The Pamela Anderson we didn't know

What critics are saying about the former Playboy Playmate's memoir

Pamela Anderson in France
(Image credit: FRANCOIS GUILLOT/AFP via Getty Images)

Considering how long Pamela Anderson has been in the public eye, her new memoir, Love, Pamela, released alongside a Netflix documentary, "might feel like overkill," Jessica Pressler says in The New York Times. But Anderson is a "natural storyteller," which shouldn't be surprising since "her ability to sustain a personal narrative is what's kept her in the public eye for going on four decades."

Anderson uses this skill in her book to set the record straight about her small-town upbringing, her rise to fame, and the scandals that rocked her career. In fact, "the most disappointing thing about Love, Pamela is that it doesn't come in a form that can be injected directly into your veins," Pressler says. There are free verse poems intertwined with the prose, which is "not as annoying as it sounds." With so much going on, "you need the extra line breaks to catch your breath."

Anderson recounts her life story, beginning with her childhood in Ladysmith, British Columbia. She describes the idyllic beauty of her childhood home "in lush detail," but "interspersed among these sun-dappled scenes are episodes of harrowing violence," Pressler continues at the Times. The author recalls retreating into her imagination to cope with her childhood traumas, including numerous incidences of sexual assault and her parents' tumultuous marriage. "It's how I learned to control my life," Anderson writes. "One fantasy after another." Anderson then takes readers on what Pressler describes as a "dazzling and occasionally dizzying ride" through the height of her fame, in which "vivid scenes of '80s and '90s decadence bump up against blind items about Russian oligarchs and brief but iconic celebrity cameos."

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The memoir "reveals a side of the one-time Playboy Playmate and Baywatch star that feels unexpected," Ashley Fetters Maloy writes for The Washington Post. She reveals herself as a "voracious reader" who "cobbled together a personal philosophy from a curiously wide range of sources." Anderson proves to be "smarter and more thoughtful than the person many late-night hosts of the 1990s thought they were talking to." What her memoir does best, writes Fetters Maloy, is "lay bare the fact that the sexpot caricature of Anderson — the mythic, crushingly larger-than-life idea of her — obscured the charms of the real one." Anderson invites audiences "to laugh with her, not at her," Fetters Maloy says, and refuses to be a victim. Anderson does not linger on the stories of her traumatic experiences. Instead, Fetters Maloy writes, she devotes "the majority of Love, Pamela to joy."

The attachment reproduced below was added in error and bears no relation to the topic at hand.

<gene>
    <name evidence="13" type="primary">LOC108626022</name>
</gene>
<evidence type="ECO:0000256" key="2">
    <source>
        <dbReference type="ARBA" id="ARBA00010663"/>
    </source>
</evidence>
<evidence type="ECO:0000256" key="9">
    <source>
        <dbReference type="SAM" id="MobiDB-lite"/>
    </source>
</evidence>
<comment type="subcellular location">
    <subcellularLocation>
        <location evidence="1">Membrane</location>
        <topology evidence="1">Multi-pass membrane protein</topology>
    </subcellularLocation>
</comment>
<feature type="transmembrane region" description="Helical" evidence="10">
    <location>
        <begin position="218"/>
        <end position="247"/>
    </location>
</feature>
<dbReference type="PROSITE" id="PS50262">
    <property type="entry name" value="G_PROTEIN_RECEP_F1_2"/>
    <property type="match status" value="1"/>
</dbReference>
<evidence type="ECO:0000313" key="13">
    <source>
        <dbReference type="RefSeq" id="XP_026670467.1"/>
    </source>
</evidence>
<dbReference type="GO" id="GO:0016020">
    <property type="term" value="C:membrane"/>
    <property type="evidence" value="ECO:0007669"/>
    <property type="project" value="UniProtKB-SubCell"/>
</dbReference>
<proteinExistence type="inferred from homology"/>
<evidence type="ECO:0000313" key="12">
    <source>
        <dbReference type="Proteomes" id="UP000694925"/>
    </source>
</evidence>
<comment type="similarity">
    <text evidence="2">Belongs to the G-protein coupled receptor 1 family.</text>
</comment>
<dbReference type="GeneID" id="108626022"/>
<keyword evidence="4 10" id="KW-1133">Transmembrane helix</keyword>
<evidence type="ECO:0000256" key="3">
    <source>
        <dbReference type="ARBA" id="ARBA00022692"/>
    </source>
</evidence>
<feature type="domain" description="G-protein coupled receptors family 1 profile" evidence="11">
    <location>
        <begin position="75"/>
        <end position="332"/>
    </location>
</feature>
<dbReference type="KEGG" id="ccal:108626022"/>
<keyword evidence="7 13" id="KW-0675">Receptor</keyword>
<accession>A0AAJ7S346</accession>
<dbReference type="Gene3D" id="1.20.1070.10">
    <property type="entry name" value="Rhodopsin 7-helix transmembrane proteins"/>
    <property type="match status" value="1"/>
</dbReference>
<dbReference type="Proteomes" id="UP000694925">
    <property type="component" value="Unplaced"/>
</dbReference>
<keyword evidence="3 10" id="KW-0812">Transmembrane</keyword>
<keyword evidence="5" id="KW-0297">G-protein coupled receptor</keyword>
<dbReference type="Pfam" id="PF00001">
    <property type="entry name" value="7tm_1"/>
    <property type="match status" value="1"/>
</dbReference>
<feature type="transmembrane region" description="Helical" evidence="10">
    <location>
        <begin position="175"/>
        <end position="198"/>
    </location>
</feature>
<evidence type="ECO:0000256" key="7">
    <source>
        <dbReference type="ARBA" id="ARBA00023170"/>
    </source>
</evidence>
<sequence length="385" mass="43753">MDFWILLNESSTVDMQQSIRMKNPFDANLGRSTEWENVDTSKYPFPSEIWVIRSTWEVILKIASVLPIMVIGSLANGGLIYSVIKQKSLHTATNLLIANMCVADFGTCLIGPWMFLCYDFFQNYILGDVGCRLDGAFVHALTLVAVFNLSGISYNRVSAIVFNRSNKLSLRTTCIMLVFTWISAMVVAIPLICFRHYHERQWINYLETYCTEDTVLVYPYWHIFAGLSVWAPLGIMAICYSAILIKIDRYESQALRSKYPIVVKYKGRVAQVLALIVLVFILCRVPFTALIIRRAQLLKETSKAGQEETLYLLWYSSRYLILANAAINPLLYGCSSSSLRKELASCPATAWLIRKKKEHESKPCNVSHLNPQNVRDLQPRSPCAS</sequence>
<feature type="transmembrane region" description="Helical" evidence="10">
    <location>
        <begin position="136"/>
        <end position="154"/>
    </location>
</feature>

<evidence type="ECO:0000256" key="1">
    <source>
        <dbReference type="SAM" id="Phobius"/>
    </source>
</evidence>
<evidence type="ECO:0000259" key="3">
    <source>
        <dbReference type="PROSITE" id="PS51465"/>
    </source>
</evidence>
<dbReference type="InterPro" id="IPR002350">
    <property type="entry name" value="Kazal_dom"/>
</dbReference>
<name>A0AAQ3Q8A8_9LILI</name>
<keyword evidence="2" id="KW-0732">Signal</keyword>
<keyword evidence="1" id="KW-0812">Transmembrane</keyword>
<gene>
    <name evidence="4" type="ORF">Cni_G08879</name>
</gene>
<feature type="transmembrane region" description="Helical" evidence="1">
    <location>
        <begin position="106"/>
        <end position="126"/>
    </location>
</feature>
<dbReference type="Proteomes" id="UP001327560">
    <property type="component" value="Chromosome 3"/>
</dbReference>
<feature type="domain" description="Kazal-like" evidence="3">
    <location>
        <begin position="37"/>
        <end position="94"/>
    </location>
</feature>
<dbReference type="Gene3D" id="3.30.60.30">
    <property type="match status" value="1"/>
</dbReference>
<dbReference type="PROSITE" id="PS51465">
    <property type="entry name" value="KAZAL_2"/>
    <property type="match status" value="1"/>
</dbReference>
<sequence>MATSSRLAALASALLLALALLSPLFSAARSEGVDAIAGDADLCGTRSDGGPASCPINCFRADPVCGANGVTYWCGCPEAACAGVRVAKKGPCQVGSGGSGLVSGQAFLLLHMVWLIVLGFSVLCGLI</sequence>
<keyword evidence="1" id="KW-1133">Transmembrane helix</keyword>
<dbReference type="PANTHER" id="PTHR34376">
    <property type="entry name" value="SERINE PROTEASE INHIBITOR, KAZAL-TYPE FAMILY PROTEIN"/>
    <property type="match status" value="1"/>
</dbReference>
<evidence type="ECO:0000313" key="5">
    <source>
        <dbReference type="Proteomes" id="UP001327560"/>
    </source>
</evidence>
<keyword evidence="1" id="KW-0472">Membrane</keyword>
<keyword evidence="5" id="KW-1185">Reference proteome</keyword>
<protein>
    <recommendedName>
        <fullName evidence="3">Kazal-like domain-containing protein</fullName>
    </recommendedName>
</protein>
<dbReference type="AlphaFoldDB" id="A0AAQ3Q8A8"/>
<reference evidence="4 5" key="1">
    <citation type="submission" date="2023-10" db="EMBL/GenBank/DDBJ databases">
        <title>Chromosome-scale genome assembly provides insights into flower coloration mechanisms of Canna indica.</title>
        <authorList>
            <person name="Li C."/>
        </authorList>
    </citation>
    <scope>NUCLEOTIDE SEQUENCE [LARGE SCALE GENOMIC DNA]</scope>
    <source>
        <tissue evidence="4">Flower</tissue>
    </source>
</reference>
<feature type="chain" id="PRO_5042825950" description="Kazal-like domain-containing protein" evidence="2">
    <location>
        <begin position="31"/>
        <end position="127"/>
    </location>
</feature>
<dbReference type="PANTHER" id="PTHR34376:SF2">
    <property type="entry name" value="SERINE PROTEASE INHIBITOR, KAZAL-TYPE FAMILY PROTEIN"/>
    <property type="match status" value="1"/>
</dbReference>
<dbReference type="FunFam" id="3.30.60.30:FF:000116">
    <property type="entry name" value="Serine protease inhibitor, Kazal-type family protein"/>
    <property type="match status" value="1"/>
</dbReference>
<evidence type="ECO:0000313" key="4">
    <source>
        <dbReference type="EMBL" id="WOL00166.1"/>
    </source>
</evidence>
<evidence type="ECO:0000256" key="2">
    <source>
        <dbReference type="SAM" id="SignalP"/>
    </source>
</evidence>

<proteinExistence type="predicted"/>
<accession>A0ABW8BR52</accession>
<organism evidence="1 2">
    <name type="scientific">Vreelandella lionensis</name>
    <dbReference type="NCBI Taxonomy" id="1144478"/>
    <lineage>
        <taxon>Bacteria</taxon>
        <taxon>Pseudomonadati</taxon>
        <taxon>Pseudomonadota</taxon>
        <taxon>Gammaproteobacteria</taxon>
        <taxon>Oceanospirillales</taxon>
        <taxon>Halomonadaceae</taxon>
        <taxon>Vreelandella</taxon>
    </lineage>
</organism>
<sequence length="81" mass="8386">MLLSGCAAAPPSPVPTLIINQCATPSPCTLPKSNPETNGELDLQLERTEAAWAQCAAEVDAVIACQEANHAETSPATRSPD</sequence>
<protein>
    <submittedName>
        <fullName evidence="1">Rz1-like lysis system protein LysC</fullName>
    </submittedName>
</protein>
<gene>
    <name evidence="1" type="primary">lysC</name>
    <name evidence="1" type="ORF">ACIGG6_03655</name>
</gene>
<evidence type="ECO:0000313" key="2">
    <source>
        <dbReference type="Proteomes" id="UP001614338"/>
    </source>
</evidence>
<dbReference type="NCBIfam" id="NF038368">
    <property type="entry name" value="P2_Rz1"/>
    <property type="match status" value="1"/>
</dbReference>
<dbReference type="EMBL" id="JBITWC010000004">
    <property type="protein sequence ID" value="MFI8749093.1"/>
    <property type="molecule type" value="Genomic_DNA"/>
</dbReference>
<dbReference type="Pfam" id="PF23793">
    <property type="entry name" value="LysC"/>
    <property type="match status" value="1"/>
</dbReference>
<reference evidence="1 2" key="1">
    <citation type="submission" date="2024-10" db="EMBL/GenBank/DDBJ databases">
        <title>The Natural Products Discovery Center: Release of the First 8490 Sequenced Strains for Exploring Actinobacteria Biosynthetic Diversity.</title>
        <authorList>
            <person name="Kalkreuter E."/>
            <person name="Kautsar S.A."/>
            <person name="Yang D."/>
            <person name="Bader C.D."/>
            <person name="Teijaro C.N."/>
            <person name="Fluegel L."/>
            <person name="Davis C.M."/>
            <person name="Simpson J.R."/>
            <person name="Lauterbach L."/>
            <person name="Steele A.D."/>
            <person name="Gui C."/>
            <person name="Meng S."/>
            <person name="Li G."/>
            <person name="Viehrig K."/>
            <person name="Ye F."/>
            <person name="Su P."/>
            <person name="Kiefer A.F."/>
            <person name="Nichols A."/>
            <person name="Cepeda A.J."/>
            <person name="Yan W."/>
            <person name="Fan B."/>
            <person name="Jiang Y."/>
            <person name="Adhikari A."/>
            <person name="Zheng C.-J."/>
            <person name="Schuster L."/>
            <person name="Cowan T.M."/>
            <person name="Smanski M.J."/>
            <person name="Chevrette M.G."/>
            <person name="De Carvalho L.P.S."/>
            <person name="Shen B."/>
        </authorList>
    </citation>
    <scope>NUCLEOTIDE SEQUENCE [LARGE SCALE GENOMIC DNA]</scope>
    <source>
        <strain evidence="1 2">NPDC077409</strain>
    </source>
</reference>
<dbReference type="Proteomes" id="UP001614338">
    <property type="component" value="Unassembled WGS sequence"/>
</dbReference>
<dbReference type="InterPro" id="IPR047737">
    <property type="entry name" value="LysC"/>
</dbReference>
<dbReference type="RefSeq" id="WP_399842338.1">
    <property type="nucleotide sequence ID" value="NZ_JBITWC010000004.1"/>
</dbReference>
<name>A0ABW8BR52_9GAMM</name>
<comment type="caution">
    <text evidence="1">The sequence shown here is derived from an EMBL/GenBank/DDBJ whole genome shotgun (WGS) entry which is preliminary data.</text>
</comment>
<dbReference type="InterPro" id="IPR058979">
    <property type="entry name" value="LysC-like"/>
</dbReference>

"There is a thesis in her book," Sophie Gilbert writes for The Atlantic, "if an accidental one." Anderson narrates rather than analyzes her life experiences, and what emerges is "a devastating portrait of what it's like to be a person who — almost arbitrarily — drives men wild." The memoir illuminates how "Anderson exposed something feral and monstrous in people, long before she became a model, and for decades after."

This book is an "explosion of a deeply held cultural myth," Los Angeles Times critic Mary McNamara proclaims. Reading Anderson's point of view "illuminates not just her own story, but the often hideous cultural hypocrisy at work in all forms of the entertainment industry and the media surrounding it." Anderson dedicates very little space in her memoir to lingering on her traumatic experiences, unlike the controversial Hulu series Pam & Tommy, which dramatized the fallout after someone stole leaked a sexually explicit video of Anderson and her ex-husband Mötley Crüe drummer Tommy Lee. "Pamela Anderson has many interests," McNamra writes, "but dwelling on the past is not one of them." Instead of wallowing, Anderson focuses on the parts of her life by which she'd rather be defined, like her work on Broadway and as an animal activist. Her "minimalism" is a "rare quality worthy of admiration," even though "it leaves you with a limited understanding of who she is."

Anderson "displays a remarkable lack of anger," Kirkus Reviews says. Her memoir is full of crazy, juicy anecdotes, but her "good heart shines through." Anderson's "humility…never fails her" as she recounts her "kooky, messed-up, enviable, and often thrilling life."

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